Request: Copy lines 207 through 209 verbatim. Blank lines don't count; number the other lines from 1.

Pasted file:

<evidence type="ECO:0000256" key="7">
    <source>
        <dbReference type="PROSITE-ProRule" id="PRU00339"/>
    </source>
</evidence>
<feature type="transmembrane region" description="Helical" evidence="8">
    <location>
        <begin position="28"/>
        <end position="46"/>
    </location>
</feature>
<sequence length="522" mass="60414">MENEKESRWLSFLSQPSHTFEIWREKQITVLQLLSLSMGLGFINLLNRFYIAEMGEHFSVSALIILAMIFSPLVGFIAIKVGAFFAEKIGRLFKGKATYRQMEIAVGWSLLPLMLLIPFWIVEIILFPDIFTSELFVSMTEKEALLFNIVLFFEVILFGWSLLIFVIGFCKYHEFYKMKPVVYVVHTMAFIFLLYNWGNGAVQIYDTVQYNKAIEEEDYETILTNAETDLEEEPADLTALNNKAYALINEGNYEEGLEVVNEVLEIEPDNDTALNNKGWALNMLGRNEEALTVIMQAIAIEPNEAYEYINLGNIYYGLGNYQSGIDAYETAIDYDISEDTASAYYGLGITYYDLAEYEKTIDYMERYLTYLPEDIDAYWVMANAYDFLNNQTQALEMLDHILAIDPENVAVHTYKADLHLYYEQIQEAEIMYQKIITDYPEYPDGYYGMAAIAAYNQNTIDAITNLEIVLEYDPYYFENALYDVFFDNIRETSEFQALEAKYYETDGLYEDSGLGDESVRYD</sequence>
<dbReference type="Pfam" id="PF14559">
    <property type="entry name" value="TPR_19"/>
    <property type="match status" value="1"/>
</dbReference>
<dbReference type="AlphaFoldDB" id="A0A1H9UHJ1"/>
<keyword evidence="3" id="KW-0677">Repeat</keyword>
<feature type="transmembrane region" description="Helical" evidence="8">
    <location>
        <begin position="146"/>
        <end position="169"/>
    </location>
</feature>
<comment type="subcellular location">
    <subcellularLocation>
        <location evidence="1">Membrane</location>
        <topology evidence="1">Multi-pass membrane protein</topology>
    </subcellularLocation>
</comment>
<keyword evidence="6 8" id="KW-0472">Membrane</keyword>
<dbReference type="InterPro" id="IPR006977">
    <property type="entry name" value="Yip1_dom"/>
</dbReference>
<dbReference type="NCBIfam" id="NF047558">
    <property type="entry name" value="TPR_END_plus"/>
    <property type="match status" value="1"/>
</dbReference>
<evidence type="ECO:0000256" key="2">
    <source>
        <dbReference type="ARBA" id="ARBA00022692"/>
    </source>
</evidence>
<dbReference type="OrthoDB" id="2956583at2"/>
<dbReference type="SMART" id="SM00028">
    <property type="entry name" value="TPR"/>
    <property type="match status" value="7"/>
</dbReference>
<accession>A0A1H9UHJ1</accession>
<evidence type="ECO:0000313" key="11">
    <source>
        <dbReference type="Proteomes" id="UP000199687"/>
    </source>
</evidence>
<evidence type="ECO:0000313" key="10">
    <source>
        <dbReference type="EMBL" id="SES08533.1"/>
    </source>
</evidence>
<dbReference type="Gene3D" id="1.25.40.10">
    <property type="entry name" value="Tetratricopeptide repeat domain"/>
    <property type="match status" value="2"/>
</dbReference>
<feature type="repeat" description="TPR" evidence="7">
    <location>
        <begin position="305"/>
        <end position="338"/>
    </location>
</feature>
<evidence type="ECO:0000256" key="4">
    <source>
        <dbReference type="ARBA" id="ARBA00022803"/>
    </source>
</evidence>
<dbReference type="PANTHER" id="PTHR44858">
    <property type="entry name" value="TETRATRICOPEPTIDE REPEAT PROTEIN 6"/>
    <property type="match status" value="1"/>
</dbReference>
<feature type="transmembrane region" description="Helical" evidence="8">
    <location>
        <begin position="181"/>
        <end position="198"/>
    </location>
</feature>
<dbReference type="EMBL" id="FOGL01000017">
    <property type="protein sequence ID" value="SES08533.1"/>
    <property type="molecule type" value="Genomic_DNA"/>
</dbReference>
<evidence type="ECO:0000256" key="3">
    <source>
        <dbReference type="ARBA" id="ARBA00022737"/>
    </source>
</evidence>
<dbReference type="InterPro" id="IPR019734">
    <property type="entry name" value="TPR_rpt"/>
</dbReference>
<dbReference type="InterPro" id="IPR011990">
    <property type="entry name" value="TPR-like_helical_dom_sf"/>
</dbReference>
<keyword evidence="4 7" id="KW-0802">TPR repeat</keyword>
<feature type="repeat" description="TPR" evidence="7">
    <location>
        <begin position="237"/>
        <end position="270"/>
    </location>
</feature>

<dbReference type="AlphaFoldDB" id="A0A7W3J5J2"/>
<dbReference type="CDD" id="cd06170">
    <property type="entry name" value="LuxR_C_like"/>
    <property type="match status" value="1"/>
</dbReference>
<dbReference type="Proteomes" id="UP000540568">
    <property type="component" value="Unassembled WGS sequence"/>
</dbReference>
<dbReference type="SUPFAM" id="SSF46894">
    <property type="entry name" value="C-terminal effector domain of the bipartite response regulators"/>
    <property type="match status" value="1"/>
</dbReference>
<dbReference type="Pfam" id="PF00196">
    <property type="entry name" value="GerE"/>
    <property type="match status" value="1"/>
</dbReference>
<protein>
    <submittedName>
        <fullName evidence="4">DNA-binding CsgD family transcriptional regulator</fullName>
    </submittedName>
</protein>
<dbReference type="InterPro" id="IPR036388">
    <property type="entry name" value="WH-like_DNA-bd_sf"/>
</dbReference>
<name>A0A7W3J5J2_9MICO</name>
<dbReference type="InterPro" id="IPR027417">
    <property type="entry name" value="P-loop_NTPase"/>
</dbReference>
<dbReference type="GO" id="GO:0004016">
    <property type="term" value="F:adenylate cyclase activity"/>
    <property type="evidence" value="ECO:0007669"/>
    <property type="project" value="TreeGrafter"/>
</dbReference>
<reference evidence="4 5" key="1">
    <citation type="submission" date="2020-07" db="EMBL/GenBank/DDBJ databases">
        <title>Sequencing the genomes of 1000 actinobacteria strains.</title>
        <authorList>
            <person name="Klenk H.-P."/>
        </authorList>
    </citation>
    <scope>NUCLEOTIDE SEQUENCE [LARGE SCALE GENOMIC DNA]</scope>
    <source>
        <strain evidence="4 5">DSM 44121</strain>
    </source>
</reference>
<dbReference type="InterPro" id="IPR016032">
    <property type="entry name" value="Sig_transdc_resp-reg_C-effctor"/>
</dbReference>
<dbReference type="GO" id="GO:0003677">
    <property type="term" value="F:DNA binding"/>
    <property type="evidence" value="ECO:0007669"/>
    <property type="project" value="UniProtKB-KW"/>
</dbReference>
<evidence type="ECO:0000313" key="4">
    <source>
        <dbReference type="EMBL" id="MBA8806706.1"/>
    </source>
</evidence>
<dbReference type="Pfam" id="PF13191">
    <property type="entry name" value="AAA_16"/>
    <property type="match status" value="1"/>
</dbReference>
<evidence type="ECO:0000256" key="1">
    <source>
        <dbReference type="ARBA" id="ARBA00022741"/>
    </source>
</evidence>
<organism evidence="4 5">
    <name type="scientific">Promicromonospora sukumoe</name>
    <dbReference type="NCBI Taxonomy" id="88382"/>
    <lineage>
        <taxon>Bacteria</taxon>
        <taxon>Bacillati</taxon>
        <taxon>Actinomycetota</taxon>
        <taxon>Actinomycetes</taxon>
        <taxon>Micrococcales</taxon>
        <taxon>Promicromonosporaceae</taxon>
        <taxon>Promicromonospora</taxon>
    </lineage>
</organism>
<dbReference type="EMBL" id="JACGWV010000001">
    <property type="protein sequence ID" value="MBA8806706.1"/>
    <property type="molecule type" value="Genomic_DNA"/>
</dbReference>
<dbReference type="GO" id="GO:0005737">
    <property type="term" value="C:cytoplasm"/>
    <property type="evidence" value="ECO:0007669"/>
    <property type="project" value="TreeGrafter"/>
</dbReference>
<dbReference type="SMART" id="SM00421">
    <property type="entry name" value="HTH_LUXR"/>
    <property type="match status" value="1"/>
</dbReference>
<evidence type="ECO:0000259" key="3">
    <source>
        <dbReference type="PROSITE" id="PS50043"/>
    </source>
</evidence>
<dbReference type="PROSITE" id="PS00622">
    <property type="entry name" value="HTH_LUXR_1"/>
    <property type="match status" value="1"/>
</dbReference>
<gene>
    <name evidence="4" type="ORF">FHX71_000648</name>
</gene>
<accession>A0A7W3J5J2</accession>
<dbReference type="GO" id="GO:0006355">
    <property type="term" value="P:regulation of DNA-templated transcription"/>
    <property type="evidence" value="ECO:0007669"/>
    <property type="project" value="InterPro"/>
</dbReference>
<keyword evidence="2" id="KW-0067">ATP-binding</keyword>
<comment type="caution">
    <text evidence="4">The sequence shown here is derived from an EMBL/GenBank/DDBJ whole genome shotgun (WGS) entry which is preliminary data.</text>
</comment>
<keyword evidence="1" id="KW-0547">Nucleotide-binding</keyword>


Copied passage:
    <property type="match status" value="1"/>
</dbReference>
<gene>